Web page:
Turning to infill housing as a viable alternative to the sprawl of outlying neighborhoods, however, can provide significant environmental benefits, the report said, with studies showing that people who live in infill developments typically drive less.
"Less driving means fewer emissions from transportation per resident," the study said. "Furthermore, reusing land in areas that are already surrounded by buildings, roads and infrastructure can help reduce pressure to develop open land on the fringes of the metropolitan region — such as farms and other working lands, recreational areas or environmentally sensitive wild lands."
Wilf Sommerkorn, Salt Lake City's planning director, said the metro area has naturally had to turn to building on previously built land.
"Salt Lake City is pretty much all built out. There are little pockets of undeveloped land here and there, but almost all of our development is infill development," he said.
The Gateway, for example, occupies a former railroad yard, and Artspace, west of the city's downtown area, sits in space once taken up by warehouses and industry.
Sommerkorn also pointed to the Granary District on the western side of Salt Lake City, City Creek with its 500 housing units, new grocery store and mall; the planned streetcar line in Sugar House, adding to the impact of TRAX and Frontrunner along the Wasatch Front. The City Creek project was not a part of the calculation that resulted in the report released this month.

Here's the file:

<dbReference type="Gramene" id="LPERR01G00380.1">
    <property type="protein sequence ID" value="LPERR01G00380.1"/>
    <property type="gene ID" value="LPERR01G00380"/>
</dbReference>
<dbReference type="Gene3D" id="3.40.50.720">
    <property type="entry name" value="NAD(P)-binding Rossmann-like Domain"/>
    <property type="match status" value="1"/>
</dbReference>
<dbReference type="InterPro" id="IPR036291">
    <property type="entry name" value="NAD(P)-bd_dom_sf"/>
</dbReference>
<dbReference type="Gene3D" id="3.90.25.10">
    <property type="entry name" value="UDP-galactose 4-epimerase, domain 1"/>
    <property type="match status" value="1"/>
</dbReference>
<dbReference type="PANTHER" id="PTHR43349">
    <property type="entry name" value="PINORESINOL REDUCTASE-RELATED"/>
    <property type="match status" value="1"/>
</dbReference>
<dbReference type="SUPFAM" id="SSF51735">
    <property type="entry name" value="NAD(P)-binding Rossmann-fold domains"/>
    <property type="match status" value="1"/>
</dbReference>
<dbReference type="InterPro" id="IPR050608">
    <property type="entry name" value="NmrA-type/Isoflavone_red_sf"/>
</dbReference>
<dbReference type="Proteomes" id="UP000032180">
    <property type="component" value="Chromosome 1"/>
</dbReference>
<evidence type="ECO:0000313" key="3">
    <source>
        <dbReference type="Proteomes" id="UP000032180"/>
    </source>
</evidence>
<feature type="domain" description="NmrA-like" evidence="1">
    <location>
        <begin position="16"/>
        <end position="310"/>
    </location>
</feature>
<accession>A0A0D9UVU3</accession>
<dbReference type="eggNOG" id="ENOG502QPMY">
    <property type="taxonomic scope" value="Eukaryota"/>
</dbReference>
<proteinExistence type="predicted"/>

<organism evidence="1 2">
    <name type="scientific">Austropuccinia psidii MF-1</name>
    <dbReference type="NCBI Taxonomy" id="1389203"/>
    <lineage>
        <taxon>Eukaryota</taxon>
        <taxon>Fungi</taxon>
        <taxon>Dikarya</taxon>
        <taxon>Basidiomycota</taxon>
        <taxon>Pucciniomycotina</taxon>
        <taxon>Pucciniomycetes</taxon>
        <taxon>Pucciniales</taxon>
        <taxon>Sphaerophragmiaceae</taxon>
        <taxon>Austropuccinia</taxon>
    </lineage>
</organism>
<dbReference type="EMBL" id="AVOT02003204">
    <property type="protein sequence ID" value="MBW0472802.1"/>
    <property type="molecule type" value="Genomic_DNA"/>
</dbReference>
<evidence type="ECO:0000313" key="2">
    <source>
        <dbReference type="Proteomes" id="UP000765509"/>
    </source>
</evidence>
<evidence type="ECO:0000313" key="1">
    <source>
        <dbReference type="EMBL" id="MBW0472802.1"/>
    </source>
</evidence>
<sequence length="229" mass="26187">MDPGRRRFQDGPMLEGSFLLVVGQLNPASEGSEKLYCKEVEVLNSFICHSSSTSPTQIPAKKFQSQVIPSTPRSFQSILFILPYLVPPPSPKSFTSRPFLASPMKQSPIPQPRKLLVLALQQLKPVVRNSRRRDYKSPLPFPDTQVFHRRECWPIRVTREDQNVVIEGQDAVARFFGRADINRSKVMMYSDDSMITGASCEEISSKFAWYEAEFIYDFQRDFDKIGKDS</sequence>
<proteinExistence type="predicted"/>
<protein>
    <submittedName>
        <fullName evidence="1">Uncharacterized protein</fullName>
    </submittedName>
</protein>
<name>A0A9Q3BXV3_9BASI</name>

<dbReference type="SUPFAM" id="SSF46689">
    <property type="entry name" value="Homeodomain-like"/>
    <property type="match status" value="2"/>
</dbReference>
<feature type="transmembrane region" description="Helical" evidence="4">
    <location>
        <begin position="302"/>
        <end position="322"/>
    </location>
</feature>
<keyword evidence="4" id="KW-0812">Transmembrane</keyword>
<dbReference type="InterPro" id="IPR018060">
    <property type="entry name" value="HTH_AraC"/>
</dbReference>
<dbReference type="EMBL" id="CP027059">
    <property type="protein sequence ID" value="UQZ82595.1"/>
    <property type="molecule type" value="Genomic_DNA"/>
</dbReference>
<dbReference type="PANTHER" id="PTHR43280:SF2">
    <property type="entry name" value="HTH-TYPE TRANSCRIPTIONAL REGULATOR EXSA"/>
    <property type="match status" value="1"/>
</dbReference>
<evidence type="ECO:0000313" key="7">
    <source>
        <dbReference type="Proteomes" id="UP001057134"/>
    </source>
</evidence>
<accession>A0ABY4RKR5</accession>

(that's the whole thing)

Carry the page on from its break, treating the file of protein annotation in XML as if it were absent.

The EPA analysis of residential construction trends stretching back to 2000 found that regions with a higher investment in rail transit tended to have higher shares of infill development.
Overall, infill represented one-fifth of all new housing construction in the metropolitan areas that were part of the analysis.
Klemm said as transit continues to reach new areas infill housing will become an even more dominant trend.
"We need to capitalize on that transit. Every time we can do that, we save some open space, we incentivize transit use and get people out of cars," he said. "That delays the day that we have to widen the roads more, and that helps a little with air quality, accommodating people who choose that lifestyle."
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